tsunami

Tsunami and Typhoons in Japan

Tsunami and Typhoons in Japan

Tsunami and Typhoons in Japan

If you have followed the news a bit over the last few years, you probably already know that Japan is quite prone to certain natural disasters. Because Japan is located in the Ring of Fire, an area that is known for its high tectonic and volcanic activity, there are often small earthquakes in Japan and occasionally there are larger quakes and volcanic eruptions as well.  A very large earthquake can cause huge tidal waves, called tsunami. The last very large tsunami in Japan happened in 2011, during the big earthquake northeast of Japan.

Tsunami

Tsunami are high tidal waves generated by a shift in the ocean floor, which is in most cases caused by an earthquake. Many Japanese coasts have experienced tsunami damage at some point. The Sanriku coast in the Tohoku region has particularly suffered huge damage after the quake in 2011. The reason, scientists assume, is the formation of rigged coastline consisting of a multitude of narrow and complicated bays, which can make tsunami waves even higher.

Coastal areas in Japan always have tsunami evacuation route signs around the area, so that even when you are not from the area you will know where to evacuate to if the tsunami alarm would go off while you are there. Finding higher ground is always the first thing you should do in such a case. Luckily, the chance it will hit just when you are there is extremely small, but it is still good to be aware of where to go should the alarm start to sound.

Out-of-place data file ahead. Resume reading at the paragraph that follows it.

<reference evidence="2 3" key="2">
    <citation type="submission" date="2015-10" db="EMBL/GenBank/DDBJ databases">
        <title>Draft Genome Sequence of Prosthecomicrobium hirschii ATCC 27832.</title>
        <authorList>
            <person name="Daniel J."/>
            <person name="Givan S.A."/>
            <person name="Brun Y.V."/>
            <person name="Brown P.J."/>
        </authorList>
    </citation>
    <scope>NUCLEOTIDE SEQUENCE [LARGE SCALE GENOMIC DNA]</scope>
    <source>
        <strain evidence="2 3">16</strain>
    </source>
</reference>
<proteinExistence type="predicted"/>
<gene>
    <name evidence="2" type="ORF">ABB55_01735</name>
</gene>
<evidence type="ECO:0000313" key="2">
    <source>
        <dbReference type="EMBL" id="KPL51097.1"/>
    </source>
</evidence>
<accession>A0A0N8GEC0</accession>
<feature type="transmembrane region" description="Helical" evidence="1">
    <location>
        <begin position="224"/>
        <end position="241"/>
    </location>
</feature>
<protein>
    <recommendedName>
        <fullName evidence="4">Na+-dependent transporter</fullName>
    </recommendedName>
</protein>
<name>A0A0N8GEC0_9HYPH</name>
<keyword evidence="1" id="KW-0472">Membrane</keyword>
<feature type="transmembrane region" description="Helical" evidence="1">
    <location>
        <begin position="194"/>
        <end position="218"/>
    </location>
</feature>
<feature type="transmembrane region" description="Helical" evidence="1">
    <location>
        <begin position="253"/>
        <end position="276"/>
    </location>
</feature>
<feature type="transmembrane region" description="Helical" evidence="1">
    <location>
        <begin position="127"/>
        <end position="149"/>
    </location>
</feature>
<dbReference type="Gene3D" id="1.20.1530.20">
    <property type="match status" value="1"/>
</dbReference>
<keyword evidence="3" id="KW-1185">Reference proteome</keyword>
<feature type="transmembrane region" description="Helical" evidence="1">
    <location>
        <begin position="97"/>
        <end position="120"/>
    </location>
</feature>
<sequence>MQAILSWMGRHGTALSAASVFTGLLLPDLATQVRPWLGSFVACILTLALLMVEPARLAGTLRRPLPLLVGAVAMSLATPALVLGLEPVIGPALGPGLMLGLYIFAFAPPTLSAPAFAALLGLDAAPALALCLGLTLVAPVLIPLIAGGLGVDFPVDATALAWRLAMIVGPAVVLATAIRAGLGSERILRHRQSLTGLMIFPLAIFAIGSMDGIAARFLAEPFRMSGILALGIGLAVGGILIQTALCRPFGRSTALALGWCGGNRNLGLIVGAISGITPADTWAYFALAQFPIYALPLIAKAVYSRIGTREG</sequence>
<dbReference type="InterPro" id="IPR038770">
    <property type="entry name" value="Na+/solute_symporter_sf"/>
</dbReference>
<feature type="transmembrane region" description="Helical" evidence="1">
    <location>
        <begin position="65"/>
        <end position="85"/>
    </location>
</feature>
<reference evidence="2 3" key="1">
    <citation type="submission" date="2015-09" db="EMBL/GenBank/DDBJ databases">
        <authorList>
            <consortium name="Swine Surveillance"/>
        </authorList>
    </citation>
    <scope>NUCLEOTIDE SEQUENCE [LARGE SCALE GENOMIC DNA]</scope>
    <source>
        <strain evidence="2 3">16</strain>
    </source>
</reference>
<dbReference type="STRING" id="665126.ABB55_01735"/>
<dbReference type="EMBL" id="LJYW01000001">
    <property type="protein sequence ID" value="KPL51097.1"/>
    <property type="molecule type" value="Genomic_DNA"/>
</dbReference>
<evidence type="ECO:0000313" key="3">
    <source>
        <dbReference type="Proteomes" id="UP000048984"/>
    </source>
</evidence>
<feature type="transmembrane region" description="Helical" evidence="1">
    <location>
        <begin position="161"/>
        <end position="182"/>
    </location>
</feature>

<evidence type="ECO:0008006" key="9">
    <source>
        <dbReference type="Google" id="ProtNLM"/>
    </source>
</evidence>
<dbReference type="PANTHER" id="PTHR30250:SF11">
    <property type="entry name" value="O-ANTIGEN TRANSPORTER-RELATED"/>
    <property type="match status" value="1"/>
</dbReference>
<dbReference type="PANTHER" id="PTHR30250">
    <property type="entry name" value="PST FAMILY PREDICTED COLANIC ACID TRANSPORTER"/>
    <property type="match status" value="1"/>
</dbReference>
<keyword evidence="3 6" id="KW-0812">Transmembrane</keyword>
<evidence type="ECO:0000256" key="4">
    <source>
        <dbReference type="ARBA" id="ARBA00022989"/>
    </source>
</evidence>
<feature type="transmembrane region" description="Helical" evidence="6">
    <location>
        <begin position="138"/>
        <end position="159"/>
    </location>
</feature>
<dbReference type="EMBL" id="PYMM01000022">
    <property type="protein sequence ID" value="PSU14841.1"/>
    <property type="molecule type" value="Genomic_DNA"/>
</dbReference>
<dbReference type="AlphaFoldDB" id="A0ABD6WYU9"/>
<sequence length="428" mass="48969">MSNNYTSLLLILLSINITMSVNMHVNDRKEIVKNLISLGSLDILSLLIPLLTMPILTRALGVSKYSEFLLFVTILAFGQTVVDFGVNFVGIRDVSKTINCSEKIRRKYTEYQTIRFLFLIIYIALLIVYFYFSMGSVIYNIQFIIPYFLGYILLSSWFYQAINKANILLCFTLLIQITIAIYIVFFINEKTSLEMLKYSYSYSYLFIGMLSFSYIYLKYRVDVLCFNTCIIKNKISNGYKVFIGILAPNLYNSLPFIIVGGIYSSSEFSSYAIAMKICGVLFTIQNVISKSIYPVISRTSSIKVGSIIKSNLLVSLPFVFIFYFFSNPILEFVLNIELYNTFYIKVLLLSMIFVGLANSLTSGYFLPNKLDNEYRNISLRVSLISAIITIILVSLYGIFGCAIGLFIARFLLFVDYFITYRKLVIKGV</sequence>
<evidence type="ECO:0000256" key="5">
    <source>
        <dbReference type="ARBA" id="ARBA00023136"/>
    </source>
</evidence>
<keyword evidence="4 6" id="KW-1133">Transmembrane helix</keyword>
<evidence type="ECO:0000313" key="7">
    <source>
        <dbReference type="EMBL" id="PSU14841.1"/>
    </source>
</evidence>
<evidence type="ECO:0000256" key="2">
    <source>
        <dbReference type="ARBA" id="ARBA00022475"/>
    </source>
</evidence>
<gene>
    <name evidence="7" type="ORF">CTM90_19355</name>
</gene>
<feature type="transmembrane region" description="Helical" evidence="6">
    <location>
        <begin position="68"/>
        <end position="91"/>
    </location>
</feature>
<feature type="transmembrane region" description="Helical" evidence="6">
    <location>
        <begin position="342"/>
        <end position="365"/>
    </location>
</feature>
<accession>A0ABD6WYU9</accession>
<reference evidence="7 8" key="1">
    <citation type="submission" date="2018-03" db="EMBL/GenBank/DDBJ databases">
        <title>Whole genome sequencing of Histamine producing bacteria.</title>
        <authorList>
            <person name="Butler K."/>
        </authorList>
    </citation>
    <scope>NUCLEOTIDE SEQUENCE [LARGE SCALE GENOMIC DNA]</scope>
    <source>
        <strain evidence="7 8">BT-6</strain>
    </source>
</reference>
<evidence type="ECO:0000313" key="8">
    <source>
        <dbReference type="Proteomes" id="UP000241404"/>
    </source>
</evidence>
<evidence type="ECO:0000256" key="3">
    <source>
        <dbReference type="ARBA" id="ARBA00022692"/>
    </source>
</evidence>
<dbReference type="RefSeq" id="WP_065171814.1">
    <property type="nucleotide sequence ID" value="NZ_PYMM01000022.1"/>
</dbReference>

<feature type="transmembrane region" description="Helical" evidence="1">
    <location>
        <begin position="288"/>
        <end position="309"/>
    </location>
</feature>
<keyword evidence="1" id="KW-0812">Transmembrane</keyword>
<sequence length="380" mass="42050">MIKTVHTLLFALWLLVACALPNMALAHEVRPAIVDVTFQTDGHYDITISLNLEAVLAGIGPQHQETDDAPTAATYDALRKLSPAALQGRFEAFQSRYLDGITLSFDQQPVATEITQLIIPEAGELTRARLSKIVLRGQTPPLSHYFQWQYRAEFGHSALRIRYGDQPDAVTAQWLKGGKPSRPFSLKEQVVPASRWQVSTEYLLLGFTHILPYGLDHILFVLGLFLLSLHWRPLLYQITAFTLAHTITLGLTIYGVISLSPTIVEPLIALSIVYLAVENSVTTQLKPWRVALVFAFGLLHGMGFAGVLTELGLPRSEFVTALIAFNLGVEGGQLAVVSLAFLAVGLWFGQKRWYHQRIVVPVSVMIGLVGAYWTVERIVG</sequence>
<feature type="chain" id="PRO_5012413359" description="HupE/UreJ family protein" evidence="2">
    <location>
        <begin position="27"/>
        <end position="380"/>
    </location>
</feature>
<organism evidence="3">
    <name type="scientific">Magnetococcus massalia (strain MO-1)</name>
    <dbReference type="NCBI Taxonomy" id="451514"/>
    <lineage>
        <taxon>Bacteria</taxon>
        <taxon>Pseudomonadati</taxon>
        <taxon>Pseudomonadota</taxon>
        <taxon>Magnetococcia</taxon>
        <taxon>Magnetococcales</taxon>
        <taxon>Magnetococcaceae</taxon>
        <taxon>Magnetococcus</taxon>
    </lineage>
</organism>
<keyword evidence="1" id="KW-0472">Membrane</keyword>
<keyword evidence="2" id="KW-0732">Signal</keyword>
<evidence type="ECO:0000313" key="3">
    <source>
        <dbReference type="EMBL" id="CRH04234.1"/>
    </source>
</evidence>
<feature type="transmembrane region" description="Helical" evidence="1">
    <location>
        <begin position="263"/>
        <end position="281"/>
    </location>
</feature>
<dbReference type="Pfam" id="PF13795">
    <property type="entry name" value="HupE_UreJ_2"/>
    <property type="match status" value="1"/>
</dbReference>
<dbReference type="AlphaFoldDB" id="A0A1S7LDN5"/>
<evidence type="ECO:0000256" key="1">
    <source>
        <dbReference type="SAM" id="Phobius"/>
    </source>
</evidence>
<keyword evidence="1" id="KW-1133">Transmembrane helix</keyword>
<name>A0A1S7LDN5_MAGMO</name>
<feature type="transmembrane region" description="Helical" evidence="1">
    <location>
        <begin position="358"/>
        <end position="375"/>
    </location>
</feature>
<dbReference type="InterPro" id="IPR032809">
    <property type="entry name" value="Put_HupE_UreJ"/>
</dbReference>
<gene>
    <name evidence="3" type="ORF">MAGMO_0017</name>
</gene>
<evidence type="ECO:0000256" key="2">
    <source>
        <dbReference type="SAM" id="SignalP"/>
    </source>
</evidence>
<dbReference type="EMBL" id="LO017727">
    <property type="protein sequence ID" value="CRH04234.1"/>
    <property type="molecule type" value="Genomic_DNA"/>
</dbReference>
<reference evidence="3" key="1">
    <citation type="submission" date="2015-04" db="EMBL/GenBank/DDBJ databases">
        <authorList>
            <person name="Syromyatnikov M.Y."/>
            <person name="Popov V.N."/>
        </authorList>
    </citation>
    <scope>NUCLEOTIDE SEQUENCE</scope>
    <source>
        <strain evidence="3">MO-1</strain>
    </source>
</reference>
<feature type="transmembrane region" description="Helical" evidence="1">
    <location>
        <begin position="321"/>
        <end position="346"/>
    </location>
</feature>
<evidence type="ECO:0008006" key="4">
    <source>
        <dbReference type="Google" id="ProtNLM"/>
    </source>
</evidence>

Typhoons

A threat you are more likely to encounter during a trip to Japan are typhoons. They happen between June and November, so if you want to be nearly 100% certain to avoid typhoons, it is better to come during winter or spring. The peak season for typhoons is between August and October.

Many people wonder what exactly the difference is between typhoons and hurricanes. A hurricane is a tropical cyclone that developed in the North Atlantic Ocean or in the Indian Ocean and is defined as a rainstorm with a maximum wind speed of over 32.7m per second. A typhoon is a tropical cyclone that developed in the western part of the North Pacific Ocean and is defined as a rainstorm with a maximum wind speed of over 17.2m per second. The origin of word of the typhoon is said to be the Chinese word ‘taifung’ which means ‘big wind’.

Roughly speaking, 4 typhoons hit Japan annually. The average number of typhoons born in the western part of the northern Pacific ocean is 27 per year. Not all of them head for Japan because of the influence of seasonal upper layer winds that move typhoons, which is why there will often be predictions of typhoons landing in Japan that will not come true. If it does, however, make landfall in the area where you are staying at that moment, you should make sure you are indoors when it hits. Typhoons are only dangerous if you are outside, or if you are near an area that is prone to flooding. The typhoon itself usually only lasts for around 12 hours, but if it hits a city directly the disruption to the public transportation system lasts a bit longer.

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